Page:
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Unrequired Reading

Sunday, April 18, 2010
We foodies are sometimes criticized for spending an inordinate amount of time and effort thinking -- and talking, and writing -- about something that is believed to be too inconsequential to merit such attention. From the non-foodie point of view, we suppose that we do go on and on (and on) about matters that might be better left to one's stomach than one's brain. It may just be that such a puritan has -- as Jack Tripper once said on Three's Company -- "the palate of a rhinoceros" or maybe, like the grim eaters in "Babette's Feast," never had a meal worthy of contemplation.
Did you ever think you would encounter a single sentence that juxtaposed a tacky seventies sitcom and a short story by Isak Dinesen?
OK -- we admit that, as foodies, we do read an inordinate amount of cookbooks, ancient and modern, and all sorts of food science, food history and related cultural books -- as well as more ephemeral media (print magazines, ezines, blogs, etc.). However, we also read more casual books about our favorite subject. Today's screed focuses on a few of these less-exalted tomes, books that tickle our palates less than our funny-bones.

In the interest of fairness (and to provide fair warning to those purists who desire only uninterrupted frivolity), it must be noted that some of these books have occasional lapses into what might be construed as actual literary merit. Needless to say, we have no intention of identifying those particular works.

Kafka's Soup: A Complete History of World Literature in 14 Recipes, by Mark Crick, despite what you might have assumed from the above, really is a kind of cookbook. There are, in fact, fourteen recipes -- but the instructive portions of each, their "methods," are written in the style of fourteen different authors. These are provided in no particular order -- chronological or otherwise -- and feature the very recognizable voices of Raymond Chandler, the Marquis de Sade, Jane Austen, Geoffrey Chaucer, and yes, Franz Kafka, who inscrutably -- for a Czech author -- offers a recipe for a quick miso soup.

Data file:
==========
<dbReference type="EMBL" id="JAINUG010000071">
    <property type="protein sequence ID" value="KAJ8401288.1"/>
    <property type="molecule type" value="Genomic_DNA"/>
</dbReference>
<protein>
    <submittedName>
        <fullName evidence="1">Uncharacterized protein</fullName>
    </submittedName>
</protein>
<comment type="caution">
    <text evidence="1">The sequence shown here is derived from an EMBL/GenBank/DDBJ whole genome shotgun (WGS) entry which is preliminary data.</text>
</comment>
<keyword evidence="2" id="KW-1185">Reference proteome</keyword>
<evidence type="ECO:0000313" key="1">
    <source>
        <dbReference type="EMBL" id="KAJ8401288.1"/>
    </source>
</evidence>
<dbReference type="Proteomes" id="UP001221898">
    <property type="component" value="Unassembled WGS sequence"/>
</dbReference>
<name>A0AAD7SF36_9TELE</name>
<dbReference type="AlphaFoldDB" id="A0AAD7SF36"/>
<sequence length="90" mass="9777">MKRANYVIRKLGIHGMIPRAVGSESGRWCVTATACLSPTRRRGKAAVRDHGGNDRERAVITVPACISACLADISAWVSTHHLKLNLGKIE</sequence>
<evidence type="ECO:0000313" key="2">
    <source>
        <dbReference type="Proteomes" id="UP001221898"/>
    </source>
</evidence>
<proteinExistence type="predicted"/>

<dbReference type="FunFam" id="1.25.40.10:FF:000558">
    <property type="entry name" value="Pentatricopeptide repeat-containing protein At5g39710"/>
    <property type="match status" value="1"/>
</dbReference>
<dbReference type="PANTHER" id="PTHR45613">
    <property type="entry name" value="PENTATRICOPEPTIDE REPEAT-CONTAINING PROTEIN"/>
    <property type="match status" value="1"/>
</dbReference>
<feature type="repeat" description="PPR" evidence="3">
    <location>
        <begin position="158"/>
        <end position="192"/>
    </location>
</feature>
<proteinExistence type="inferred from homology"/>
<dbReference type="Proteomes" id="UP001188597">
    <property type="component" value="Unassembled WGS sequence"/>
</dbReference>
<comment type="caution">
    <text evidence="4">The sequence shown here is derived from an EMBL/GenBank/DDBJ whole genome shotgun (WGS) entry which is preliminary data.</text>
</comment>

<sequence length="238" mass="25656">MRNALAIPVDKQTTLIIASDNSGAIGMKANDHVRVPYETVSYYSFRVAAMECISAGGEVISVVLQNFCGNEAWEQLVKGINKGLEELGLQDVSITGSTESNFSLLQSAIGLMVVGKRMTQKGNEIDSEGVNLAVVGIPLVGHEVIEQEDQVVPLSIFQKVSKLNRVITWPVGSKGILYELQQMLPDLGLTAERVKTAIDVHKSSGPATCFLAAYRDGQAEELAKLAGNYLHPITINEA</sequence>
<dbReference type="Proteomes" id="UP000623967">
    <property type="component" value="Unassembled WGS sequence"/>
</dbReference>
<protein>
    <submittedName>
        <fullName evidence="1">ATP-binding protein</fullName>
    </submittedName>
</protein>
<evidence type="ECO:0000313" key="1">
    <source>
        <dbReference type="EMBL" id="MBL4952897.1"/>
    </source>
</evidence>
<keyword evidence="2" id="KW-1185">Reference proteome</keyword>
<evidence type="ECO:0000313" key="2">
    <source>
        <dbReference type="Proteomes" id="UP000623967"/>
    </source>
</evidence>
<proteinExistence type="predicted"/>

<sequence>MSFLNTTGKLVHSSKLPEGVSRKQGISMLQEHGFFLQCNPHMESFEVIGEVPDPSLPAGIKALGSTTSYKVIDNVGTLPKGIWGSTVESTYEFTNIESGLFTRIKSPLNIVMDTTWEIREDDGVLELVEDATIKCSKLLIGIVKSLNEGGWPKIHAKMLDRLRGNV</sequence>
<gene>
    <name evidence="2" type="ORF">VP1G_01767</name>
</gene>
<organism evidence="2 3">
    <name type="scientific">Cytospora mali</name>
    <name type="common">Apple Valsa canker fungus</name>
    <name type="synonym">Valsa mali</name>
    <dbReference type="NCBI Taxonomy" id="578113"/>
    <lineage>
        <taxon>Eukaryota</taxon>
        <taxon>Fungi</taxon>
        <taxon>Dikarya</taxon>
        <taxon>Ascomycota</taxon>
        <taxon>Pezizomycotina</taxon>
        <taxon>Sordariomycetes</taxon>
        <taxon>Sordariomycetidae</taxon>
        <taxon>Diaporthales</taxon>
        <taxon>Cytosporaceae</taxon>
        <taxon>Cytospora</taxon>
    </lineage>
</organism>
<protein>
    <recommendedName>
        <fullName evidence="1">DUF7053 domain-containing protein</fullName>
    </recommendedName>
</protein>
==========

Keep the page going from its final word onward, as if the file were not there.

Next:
Manifold Destiny, by Chris Maynard and Bill Scheller, is, oddly enough, another cookbook. While the dishes are cooked, none of the recipes require a stove or grill. All cooking is done using the otherwise wasted heat from one's car engine. Their goal is to have a hot meal waiting, under the hood, when you arrive at your destination.

Who says there's no such thing as American cuisine?

Penn and Teller's How to Play with Your Food, by Penn Jillette, is not a cookbook, but does provide detailed ingredients and methods for a number of practical jokes involving food. Most are deliciously cruel and so satisfyingly disgusting that they have garnered high praise from our adolescent nieces and nephews.
Need we say more?

Reckless Appetites, by Jacqueline Deval, is an epistolary novel, each letter of which is written by a different character. We don't want to spoil any surprises, but the story's moral could be described as, "Hell hath no fury like a woman scorned, especially if that woman is a cook."

The Debt to Pleasure, by John Lanchester, is another delightfully dark culinary adventure -- this one a travelogue that celebrates the gastronomical joy to be found along the way to the pathological.

The Devil's Food Dictionary, by Barry Foy, sets out to create "a pioneering culinary reference work consisting entirely of lies," and succeeds admirably. An example:
"Garnish (var. of garish) An essential element of Presentation, a garnish is an often inedible decoration meant to prevent the eater from noticing that the Food underneath is covered with the Chef's fingerprints."
The Gallery of Regrettable Food, by James Lileks, presents "highlights from classic American recipe books," all of which were published during the period when printing and food-styling techniques were intended, apparently, to reduce Americans' interest in eating to something between utter indifference and unrestrained disgust.

Note that these books have been listed alphabetically, so that no additional slight or particular praise (real or imagined) should be attributed -- on the basis of its position on the list -- to any one book. It's all about fairness here at Just Served.

1 Comments:

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October 26, 2015 at 5:43 AM  

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